Modi is probably the most important figure in the Sangh Parivar. And compared to him, Bhagwat appears to be a diplomat and far less influential than his predecessors. But that is because of the changed political context where the BJP has far outgrown the RSS. And that could be the reason why Modi initially found it difficult to get acceptance within the Sangh fold.
How does he get acceptance then?
There is no secret to it. The RSS has a system wherein when they want to take a decision on something they pass the word down that this should be discussed. Then the opinion from the bottom travels to the top. A top RSS leader told me that this was the first time when the cadre forced the leadership to take a decision (the elevation of Modi as the BJP’s prime ministerial candidate) that the leadership did not want. But the opinion was so strong that they could not reject it.
Do you see this as transformation of the RSS from a brahamanical organisation to an all-encompassing entity.
That is already happening. The RSS has an increasing number of pracharaks from other backward castes (OBC), some are Dalits and they are trying to appoint Muslims too. The organisation is now so much bigger and is in transformation and is no more the brahmanical group that it was. However, it has a brahmanical orientation, as Christophe Jaffrelot points out, which the RSS won’t give up easily.
Do you think the ascendance of Modi repudiates this brahmanical character of the RSS?
Yes, it does.
So is there a possibility of friction between sections of the RSS and sections of the BJP?
There has probably always been some tension. Look at the way the land issue was dealt with. The way Bhagwat spoke on the eve of Bihar elections, wherein he questioned caste-based reservation and the joint general secretary Dattatreya Hosabale’s views on homosexuality. More and more expression of differences is emerging. It is interesting to see how the RSS performs its traditional role of mediation.
Why is that the RSS reacted in a totally different manner to Modi’s visit to Lahore from Advani’s Karachi visit in 2005?
This is a part of the research of my new book for which I will be speaking to lot of RSS people. There were people who privately expressed their discontent over his visit to Lahore. Advani's visit received much more criticism because of his comments on Muhammad Ali Jinnah. The RSS saw it as anathema.
Is Modi’s understanding of the RSS more profound than Advani’s then?
I think so. Advani came into the RSS during the days of partition. Modi came to the RSS in very different circumstances. There have been two strands in the RSS represented by MS Golwalkar and KB Hedgewar. Ashis Nandy in his recent book wrote about it. Hedgewar was in many ways an activist, political hard-nose and not particularly religious. Golwalkar, who was called 'Guruji', tried to portray himself as a religious figure. He emphasised on character-building, which was a very brahmanical way of life.
Which strand does Modi represent according to you?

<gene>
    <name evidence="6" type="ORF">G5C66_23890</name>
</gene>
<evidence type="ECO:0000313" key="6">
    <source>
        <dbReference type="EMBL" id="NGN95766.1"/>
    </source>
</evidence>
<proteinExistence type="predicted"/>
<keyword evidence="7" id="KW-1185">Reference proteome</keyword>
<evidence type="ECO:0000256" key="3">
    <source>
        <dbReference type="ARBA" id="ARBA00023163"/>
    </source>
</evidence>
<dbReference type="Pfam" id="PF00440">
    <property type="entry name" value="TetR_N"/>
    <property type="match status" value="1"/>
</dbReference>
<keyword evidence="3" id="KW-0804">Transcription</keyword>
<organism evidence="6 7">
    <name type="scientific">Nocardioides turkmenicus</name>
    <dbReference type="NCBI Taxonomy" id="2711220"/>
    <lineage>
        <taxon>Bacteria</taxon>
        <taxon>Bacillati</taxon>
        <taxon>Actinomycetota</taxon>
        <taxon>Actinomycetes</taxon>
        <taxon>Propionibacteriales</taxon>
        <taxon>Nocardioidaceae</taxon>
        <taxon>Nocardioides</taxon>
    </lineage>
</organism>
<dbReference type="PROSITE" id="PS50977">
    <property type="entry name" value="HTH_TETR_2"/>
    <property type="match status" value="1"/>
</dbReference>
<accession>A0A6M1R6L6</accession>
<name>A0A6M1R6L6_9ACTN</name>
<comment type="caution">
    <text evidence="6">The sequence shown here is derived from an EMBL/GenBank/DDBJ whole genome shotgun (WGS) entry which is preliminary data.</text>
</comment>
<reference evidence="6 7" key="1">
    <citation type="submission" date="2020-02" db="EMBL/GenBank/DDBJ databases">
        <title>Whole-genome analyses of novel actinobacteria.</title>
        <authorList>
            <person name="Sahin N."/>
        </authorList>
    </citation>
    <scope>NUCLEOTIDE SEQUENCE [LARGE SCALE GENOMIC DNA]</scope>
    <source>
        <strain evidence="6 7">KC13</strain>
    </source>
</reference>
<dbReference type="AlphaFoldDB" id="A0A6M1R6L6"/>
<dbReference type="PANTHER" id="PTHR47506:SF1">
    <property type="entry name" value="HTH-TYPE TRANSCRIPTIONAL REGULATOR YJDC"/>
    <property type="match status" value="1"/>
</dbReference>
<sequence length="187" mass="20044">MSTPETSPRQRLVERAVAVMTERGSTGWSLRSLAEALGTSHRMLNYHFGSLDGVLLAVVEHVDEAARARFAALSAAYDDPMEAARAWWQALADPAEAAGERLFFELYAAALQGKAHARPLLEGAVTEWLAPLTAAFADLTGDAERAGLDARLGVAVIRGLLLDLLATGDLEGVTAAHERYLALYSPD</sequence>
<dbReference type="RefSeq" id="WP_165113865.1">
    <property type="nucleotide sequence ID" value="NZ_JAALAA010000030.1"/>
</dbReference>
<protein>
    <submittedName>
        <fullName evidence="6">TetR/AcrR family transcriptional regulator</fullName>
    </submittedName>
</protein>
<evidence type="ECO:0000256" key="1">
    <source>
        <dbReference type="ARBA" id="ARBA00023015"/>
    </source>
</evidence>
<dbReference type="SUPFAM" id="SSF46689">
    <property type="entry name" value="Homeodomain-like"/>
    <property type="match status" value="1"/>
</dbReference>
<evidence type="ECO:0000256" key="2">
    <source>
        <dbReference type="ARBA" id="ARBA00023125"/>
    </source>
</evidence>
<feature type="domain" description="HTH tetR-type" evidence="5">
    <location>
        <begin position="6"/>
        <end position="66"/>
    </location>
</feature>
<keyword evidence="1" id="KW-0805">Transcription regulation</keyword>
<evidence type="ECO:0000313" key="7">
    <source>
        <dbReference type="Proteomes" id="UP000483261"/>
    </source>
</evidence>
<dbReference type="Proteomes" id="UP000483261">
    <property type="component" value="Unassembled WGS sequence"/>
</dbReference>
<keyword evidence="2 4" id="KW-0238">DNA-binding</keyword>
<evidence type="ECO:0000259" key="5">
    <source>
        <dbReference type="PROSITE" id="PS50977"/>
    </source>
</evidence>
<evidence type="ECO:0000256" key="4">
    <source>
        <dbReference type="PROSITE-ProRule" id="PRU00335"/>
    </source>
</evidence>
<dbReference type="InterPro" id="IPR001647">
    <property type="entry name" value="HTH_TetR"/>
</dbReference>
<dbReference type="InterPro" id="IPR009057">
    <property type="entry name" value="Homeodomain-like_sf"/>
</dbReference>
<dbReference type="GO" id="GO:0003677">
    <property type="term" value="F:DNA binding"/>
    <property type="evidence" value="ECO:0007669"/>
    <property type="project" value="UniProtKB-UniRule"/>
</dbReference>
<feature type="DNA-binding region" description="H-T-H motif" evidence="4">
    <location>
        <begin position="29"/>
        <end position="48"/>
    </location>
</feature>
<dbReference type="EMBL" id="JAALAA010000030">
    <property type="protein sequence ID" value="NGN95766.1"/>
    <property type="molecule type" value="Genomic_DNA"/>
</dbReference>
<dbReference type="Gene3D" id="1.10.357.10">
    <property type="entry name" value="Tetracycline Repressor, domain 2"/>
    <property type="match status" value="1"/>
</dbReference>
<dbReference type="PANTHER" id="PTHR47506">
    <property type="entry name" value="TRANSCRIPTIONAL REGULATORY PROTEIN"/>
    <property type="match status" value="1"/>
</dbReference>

The activist. Though he has had a sort of religious episode when he travelled across the country, I don’t think it (religious) is his inclination. He is the son of working class parents who had to move up in the world. Modi genuinely has a sense of a great India. He wants to build a great India which is strong and is respected, that can feed its entire people. That is a very activist orientation.
Onto the BJP as an organisation, and those who were heading the party were intellectually very sound people like LK Advani, Deen Dayal Upadhyay and Atal Bihari Vajpayee. In that respect, how do you see Amit Shah as the head of the party?
Amit Shah is Rahm Emanuel of American politics. Emanuel was Barack Obama’s hard-knuckled manger of election. He forced people one way or the other in Obama’s favour. Amit Shah does that for Modi. I think Modi recognises that. It is a very Machiavellian relationship. I think that Shah has a skill that Modi needs to win elections. After all, he is a politician.
There was always this question that who after Jawaharlal Nehru. Similarly the question now is who after Modi? If Modi falls like Advani, there is a probability that the BJP as an organisation will be intrinsically changed and it will be very difficult to revive it. Your thoughts?
Modi is relatively young and healthy. He has no vices that I am aware of. Before the 2014 Lok Sabha elections, I went to Modi’s room in Gujarat Bhawan (New Delhi). It was like a monastery cell. There were no pictures on the wall. There were some books and a bed — a simple cot. He is an ascetic devoted to one thing that is his work. He works seven days, he has never taken a vacation in the past 25 years. Most charismatic leaders don’t think about who will take their place.
What will you say about the RSS replacing its age-old khaki shorts with trousers?
Why has it taken so long? There was so much opposition to it for so many years. I think it took so long because these symbolic items are so intrinsically connected to an organization that they are usually reluctant to give it up because it is part of the image of the organisation. Some of the senior leaders too felt were silly. Now they see it as part of a modernising move.